2 Aug 2023

How can we anticipate food crises? Some key principles proposed by a consortium of organizations

In recent years, the Food and Agriculture Organization of the United Nations (FAO) and the World Food Programme (WFP) have partnered to ramp up the scale and reach of anticipatory action – to protect communities’ food security, lives and livelihoods before they need life-saving assistance in the critical window between an early warning and a shock.

Since 2020, within the approach and framework of the Global Network Against Food Crises (GNAFC), FAO and WFP have worked with relevant partners to establish a coordinated monitoring system for food security, livelihoods and value chains, in order to identify and inform key anticipatory actions.

FAO and WFP are currently finalizing a joint anticipatory action strategy to ensure synergies and coherence across their initiatives. They are also convening several stakeholders working in this sector to scale up anticipatory action in food crises contexts and advance collective agreement on this approach.

Why do we need to anticipate food crises?

The Global Report on Food Crises 2023 reports that in 2022, more than a quarter of a billion people in 58 food-crisis countries or territories were affected by acute hunger and in urgent need of food assistance. FAO and WFP warn that acute food insecurity is likely to worsen in 18 hunger hotspots (across 22 countries) between June and November 2023.

The current climate crisis is a major cause of food insecurity and has already caused widespread disruption. Immediate and long-term solutions are needed to prevent people from slipping further into worsening levels of hunger. We must empower people on the frontlines to adapt to the worsening impacts of the climate crisis.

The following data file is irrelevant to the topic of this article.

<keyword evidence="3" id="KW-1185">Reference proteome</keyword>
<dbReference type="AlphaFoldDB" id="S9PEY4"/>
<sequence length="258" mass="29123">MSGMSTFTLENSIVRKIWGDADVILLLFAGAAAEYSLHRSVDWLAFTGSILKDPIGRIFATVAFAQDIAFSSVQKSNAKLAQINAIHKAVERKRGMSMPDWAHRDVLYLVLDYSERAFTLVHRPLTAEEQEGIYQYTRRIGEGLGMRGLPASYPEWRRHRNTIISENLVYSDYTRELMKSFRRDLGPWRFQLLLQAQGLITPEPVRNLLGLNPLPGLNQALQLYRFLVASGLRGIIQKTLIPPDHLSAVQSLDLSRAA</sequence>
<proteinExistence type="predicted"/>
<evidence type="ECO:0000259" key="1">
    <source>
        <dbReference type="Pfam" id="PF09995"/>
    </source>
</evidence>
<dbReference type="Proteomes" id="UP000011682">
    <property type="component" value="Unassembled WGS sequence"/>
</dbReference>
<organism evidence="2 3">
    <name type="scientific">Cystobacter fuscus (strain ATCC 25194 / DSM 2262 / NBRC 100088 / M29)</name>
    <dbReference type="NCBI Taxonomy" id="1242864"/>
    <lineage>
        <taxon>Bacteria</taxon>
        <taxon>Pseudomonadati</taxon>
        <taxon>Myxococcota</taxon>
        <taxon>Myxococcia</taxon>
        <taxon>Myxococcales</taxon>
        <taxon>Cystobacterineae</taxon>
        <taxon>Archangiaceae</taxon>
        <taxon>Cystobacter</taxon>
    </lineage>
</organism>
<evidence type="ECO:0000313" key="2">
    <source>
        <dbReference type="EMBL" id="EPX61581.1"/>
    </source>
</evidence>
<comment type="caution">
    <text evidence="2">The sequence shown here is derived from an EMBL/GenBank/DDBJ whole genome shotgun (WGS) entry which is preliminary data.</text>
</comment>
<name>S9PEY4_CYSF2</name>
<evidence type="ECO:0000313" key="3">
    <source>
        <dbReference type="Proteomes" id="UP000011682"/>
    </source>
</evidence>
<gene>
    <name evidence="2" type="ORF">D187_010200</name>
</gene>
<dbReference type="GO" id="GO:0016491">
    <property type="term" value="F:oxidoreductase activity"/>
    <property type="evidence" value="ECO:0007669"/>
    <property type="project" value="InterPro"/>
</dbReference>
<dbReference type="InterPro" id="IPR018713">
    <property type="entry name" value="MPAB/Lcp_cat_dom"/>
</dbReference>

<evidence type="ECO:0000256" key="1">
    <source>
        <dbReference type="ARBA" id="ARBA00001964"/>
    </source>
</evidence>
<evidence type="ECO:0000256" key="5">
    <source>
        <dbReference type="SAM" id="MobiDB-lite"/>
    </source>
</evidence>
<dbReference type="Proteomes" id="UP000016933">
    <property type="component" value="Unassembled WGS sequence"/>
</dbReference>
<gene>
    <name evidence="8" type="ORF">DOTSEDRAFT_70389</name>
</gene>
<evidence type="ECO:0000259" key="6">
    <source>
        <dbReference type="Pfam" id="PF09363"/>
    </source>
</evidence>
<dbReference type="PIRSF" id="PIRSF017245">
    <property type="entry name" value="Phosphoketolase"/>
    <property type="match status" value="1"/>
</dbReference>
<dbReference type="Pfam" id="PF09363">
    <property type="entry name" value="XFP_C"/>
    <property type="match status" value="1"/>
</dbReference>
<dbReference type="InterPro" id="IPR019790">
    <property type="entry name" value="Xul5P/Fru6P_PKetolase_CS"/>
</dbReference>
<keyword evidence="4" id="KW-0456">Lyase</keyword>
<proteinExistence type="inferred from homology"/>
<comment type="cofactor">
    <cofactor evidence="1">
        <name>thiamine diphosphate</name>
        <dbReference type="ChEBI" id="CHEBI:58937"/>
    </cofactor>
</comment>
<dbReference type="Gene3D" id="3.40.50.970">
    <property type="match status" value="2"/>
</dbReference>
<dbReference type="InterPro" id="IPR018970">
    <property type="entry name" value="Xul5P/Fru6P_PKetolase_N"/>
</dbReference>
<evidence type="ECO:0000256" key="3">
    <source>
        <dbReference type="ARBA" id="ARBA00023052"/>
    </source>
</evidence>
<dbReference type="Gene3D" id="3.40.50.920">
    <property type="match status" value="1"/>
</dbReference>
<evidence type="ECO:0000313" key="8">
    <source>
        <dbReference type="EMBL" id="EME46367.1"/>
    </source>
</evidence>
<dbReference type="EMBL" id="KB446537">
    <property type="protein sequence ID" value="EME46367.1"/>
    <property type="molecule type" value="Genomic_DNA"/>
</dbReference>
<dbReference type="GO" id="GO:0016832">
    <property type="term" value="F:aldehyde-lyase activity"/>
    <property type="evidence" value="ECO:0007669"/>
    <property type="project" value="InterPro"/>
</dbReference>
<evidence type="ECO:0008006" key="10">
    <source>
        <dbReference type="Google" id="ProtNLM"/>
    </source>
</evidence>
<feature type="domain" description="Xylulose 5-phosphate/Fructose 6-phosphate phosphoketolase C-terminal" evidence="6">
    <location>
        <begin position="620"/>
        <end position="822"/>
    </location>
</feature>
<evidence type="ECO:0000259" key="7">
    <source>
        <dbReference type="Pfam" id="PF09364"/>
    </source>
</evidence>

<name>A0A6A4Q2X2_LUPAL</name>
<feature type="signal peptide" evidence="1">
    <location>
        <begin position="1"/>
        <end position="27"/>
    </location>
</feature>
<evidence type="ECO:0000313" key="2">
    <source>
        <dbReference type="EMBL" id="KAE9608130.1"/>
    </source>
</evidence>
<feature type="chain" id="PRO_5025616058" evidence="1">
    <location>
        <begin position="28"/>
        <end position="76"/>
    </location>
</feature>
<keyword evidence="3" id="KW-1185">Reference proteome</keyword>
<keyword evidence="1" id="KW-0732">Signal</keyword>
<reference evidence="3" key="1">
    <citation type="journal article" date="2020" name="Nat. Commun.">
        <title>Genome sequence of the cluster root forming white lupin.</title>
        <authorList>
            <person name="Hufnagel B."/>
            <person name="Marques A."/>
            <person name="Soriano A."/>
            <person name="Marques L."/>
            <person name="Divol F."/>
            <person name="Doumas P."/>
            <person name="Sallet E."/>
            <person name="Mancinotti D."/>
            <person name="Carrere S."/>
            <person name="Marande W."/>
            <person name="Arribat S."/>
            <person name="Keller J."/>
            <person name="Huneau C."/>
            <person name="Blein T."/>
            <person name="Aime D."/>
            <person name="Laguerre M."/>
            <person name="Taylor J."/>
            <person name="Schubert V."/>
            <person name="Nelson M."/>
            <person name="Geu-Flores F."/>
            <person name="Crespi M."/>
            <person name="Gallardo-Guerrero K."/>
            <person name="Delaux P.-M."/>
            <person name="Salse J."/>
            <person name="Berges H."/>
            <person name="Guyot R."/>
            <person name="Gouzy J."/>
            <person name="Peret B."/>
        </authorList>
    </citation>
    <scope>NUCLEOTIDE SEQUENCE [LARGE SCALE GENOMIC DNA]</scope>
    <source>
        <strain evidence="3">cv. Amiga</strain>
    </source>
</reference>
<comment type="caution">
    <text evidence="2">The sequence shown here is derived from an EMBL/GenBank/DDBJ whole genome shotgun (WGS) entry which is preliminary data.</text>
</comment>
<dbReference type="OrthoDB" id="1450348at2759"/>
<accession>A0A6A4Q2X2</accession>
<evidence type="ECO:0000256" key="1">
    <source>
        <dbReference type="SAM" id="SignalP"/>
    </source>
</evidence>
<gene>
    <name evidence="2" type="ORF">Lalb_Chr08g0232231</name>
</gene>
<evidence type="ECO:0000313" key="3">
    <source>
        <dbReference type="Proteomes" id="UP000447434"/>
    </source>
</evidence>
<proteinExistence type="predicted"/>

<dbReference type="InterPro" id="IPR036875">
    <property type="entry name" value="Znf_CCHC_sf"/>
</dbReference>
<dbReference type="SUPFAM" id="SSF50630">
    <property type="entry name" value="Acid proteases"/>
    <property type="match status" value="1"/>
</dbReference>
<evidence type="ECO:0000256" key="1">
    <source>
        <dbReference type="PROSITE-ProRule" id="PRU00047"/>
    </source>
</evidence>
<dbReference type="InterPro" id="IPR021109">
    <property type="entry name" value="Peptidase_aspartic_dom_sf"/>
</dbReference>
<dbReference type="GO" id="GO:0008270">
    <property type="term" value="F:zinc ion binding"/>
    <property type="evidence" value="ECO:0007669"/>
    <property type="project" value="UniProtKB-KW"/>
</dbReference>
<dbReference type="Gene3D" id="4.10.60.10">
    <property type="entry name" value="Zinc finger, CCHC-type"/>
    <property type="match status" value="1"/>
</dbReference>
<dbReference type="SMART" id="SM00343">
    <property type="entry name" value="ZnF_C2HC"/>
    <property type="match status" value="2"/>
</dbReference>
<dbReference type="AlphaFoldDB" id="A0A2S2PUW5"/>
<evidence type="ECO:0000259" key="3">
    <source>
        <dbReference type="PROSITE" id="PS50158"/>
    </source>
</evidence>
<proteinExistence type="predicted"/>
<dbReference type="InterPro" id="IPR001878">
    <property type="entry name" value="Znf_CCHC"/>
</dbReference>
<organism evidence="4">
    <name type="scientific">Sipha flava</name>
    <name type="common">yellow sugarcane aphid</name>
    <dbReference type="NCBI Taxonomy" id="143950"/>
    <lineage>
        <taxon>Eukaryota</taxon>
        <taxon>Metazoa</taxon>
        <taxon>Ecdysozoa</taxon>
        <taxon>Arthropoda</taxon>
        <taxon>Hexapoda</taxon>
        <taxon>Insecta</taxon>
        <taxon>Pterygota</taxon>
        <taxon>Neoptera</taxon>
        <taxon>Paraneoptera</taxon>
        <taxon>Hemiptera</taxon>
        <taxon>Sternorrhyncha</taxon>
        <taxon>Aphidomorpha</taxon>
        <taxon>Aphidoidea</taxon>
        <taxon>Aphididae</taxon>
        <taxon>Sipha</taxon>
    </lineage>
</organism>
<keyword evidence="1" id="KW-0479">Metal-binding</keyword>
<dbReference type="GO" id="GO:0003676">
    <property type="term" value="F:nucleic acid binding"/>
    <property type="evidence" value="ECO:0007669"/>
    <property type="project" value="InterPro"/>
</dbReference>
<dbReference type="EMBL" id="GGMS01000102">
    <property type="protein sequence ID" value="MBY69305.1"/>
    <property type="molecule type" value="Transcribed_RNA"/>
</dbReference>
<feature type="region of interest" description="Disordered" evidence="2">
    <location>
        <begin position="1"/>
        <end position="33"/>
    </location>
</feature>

What can we do about it?

  1. Collaboration is needed and should be strengthened as the number of people affected by acute food insecurity increases. For example, agreements on how to anticipate food crises are essential, as organizations cannot work in isolation to mitigate increasing food insecurity.  
  2. Ensure a shared understanding of anticipatory action forms the basis for our work.  
  3. Avoid disagreement on controversial issues; this enables anticipatory action policy-makers and practitioners to support food-insecure communities severely affected by the climate crisis.

We have the data, the analysis and the capability to better anticipate crises. With this foundation we can better bring together our collective responses for concrete anticipatory actions that prevent food insecurity, reduce hunger and save money.

Hugh MacLeman Head of country engagement, GNAFS
Ethiopia. Solar-powered irrigation in Somali region
A farmer next to an irrigation canal built by WFP © WFP/Anna Eriksen

What have organizations agreed upon?

Following a workshop in 2020, FAO, WFP and GNAFC organized a further workshop in 2022 on anticipating food crises. This recently published document summarizes the discussions held and conclusions reached.

During this second workshop, a group of UN agencies, non-governmental organizations (NGOs), international NGOs and research institutions agreed to address the challenges related to anticipatory action with common principles on:

  • appropriate approaches for generating evidence on anticipatory action to mitigate food insecurity trends  
  • supporting anticipatory actions for the most vulnerable populations in protracted crises
  • the use of food security projections in the anticipatory action approach
  • the ways in which anticipatory action can be a catalyst to operationalize the humanitarian–development–peace (HDP) nexus, taking into account current trends in food insecurity.

Common agreed principles for a successful operationalization of anticipatory action to curb food insecurity trends

1. On approaches for evidence generation